Ultimately, however, if it’s an England tour of the Caribbean, then the calibre of the hosts’ fast bowling is sure to be the final factor. In the most helpful conditions of the contest, Holder, Kemar Roach and Jayden Seales ripped open some very fresh wounds in their visitor’s batting, while Alzarri Joseph earned late reward in the second innings for some diligent old-ball work. Pound for pound, and with Wood’s injury factored in, that quartet had the edge over their England counterparts. In a series where both teams are prone to moments of chronic batting malfunction, the race to 20 wickets could be well and truly on this week.
(Last five matches; most recent first)
West Indies DLLLW England DLDLL
In the spotlight
CanNkrumah Bonner back up the masterclass that he produced in Antigua? For more than 12 hours across two innings of the first Test, West Indies’ most fascinating late bloomer racked up 161 runs from 493 balls for once out – and even that flicker of weakness, at eight-down in the first innings, came via a leg-side strangle from the part-time allsorts of Dan Lawrence.
His innings were unrepentantly one-paced, and perfectly tailored to meet West Indies’ needs, as he first ground his team into a dominant position, then bailed them out just when it seemed their old batting frailties were set to burst forth. Bonner’s Test average is now just a nudge below 50, and like Shivnarine Chanderpaul, the man whose unflappability he most resembles, while he endures, his team has a solidity at odds with their recent reputation.
By all accounts Ollie Robinson is ready to return to the fray, and what a fascinating anomaly his career is turning out to be. On the one hand, England’s over-reliance on right-arm medium-pace seamers has been the story of their recent Test failings; on the other hand, Robinson comes back into the team with a haul of 39 wickets at 21.28 in nine of the toughest Tests imaginable – home encounters with the two best Test teams of 2021, New Zealand and India, and an away Ashes in which he was never less than a handful with 11 wickets at 25.54.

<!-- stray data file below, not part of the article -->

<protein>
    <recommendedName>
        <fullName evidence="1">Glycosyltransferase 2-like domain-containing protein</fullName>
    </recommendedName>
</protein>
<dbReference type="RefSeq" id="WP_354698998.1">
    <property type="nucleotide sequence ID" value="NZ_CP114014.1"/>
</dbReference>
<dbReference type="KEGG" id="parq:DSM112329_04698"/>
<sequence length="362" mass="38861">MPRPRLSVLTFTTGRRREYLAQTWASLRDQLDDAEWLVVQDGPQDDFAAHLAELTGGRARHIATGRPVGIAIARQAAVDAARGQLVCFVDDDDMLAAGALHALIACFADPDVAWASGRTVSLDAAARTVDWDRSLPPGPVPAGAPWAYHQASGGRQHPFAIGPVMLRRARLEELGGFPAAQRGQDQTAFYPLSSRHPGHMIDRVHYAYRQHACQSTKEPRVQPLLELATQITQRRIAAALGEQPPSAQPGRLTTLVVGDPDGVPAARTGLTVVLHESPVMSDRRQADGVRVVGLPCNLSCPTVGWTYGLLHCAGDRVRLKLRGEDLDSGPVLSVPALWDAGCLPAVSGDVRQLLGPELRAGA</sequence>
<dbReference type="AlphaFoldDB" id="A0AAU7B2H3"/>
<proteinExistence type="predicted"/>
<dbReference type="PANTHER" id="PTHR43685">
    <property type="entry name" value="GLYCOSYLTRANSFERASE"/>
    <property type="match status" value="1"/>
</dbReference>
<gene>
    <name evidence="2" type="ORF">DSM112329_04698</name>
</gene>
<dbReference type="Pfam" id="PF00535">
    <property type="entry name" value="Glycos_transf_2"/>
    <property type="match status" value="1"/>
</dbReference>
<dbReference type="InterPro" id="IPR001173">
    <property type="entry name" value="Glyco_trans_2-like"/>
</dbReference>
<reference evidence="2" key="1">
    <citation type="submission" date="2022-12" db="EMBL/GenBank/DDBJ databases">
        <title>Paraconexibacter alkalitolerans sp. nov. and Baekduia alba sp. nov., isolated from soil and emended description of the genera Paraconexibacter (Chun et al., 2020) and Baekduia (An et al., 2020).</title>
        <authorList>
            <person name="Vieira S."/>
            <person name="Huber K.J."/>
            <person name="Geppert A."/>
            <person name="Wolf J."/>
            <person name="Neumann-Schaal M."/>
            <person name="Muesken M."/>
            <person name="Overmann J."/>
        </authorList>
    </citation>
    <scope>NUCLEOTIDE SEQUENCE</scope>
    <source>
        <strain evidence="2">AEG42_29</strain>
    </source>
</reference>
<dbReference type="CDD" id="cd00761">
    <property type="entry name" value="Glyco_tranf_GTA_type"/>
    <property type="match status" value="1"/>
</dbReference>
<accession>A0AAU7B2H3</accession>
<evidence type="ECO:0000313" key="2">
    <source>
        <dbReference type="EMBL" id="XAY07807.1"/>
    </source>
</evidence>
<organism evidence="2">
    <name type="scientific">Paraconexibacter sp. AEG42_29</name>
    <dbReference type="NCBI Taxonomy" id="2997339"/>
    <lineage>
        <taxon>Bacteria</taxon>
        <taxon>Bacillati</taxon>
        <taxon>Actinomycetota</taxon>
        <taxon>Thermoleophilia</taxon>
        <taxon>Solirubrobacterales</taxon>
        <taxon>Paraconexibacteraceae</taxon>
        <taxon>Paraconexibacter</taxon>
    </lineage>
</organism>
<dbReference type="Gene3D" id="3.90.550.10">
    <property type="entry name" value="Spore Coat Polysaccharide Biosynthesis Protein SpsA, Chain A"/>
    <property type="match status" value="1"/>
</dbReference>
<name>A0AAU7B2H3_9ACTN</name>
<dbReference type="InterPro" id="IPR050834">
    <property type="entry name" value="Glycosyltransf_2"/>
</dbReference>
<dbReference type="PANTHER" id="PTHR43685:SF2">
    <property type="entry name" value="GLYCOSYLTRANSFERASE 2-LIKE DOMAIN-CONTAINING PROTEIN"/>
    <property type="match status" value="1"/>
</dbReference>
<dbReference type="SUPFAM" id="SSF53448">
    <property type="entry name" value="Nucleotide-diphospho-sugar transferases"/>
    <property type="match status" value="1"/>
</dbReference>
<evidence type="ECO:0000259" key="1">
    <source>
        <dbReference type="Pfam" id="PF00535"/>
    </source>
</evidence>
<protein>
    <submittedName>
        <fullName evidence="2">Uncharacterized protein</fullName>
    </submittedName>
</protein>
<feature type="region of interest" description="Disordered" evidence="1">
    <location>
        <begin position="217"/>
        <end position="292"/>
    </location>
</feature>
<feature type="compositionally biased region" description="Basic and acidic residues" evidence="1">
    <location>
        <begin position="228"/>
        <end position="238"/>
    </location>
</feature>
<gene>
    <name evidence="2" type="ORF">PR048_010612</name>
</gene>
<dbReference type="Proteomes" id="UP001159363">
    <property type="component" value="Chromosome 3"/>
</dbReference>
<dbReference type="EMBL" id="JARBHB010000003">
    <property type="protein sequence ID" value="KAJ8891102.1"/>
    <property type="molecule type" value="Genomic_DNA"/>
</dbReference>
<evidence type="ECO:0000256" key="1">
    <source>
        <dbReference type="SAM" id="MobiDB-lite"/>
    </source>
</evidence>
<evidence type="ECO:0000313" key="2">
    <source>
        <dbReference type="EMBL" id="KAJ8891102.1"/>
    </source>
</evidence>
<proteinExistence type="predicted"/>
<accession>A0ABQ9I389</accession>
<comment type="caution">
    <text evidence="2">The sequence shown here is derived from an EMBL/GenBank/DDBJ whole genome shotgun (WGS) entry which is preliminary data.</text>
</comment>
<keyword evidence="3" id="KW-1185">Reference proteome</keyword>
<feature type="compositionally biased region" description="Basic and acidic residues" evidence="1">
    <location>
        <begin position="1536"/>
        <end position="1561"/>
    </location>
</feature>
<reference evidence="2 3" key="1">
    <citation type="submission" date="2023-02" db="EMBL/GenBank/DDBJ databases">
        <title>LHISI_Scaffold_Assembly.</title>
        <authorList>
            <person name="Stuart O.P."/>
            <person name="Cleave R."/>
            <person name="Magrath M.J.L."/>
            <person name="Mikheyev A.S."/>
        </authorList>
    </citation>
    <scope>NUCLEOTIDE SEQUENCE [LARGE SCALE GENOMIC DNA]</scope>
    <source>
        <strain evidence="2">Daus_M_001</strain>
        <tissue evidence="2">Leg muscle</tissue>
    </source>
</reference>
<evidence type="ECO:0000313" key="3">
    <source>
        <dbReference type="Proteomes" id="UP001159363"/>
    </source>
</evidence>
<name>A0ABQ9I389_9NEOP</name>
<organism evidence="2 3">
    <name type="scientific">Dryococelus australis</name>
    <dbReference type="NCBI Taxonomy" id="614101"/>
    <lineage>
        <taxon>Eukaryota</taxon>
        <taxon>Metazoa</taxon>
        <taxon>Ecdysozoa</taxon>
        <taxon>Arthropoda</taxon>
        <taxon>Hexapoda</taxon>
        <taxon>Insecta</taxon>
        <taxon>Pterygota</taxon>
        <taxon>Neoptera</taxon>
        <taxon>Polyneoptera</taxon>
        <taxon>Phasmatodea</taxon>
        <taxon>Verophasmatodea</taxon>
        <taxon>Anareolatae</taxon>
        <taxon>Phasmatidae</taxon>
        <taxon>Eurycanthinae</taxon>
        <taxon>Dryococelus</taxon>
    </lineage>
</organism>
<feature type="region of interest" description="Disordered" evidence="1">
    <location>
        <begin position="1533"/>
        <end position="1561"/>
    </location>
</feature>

The concerns about his conditioning are mounting, however. There were some strong words spoken when he went lame in Hobart, and amid the furore of Stuart Broad and James Anderson’s omission, his likely return comes laced with a fair degree of expectation.
West Indies have named an unchanged 13-man squad, with reserve batter Kyle Mayers and Anderson Phillip, the uncapped Trinidad fast bowler, once again waiting in the wings. After their relative success in Antigua, the likelihood is an unchanged XI, although given that the spinner Permaul went wicketless in both innings, there could yet be the temptation to reinforce the batting with Mayers and rely on the four quicks.
West Indies (probable) 1 Kraigg Brathwaite (capt), 2 John Campbell, 3 Nkrumah Bonner, 4 Kyle Mayers, 5 Jermaine Blackwood, 6 Jason Holder, 7 Joshua da Silva (wk), 8 Alzarri Joseph, 9 Kemar Roach, 10 Veerasammy Permaul, 11 Jayden Seales
Robinson has been back to full pace in the nets and looks set to be handed a recall after missing the first Test with a back spasm, but Wood’s “acute pain” in his right elbow is a major concern. The absence of his cutting edge may necessitate a maiden call-up for the Lancashire quick Saqib Mahmood, while there are obvious questions to be asked about the suitability of Woakes and Overton in these conditions after a toothless display in Antigua. Given that both men lend depth to the batting, one or other may be spared – potentially Overton, on the strength of his old-ball efforts.
England (probable) 1 Alex Lees, 2 Zak Crawley, 3 Joe Root (capt), 4 Dan Lawrence, 5 Ben Stokes, 6 Jonny Bairstow, 7 Ben Foakes (wk), 8 Craig Overton, 9 Ollie Robinson, 10 Saqib Mahmood, 11 Jack Leach
Stats and trivia
England have won three of their previous 16 Tests in Bridgetown, most recently in 2004 – when their eight-wicket victory also put the seal on their only series win in the Caribbean since 1968.
West Indies, however, have won back-to-back contests on this ground against England – in 2015, when a hard-fought five-wicket win squared the series 1-1, and famously in 2019, when Kemar Roach’s five wickets, Jason Holder’s double-hundred, and Roston Chase’s 8 for 60 put the seal on one of their greatest victories of all.
Kemar Roach needs one wicket to move clear of Garry Sobers’ tally of 235 Test wickets, into outright seventh-place in West Indies’ list of leading bowlers.
Andrew Miller is UK editor of ESPNcricinfo. @miller_cricket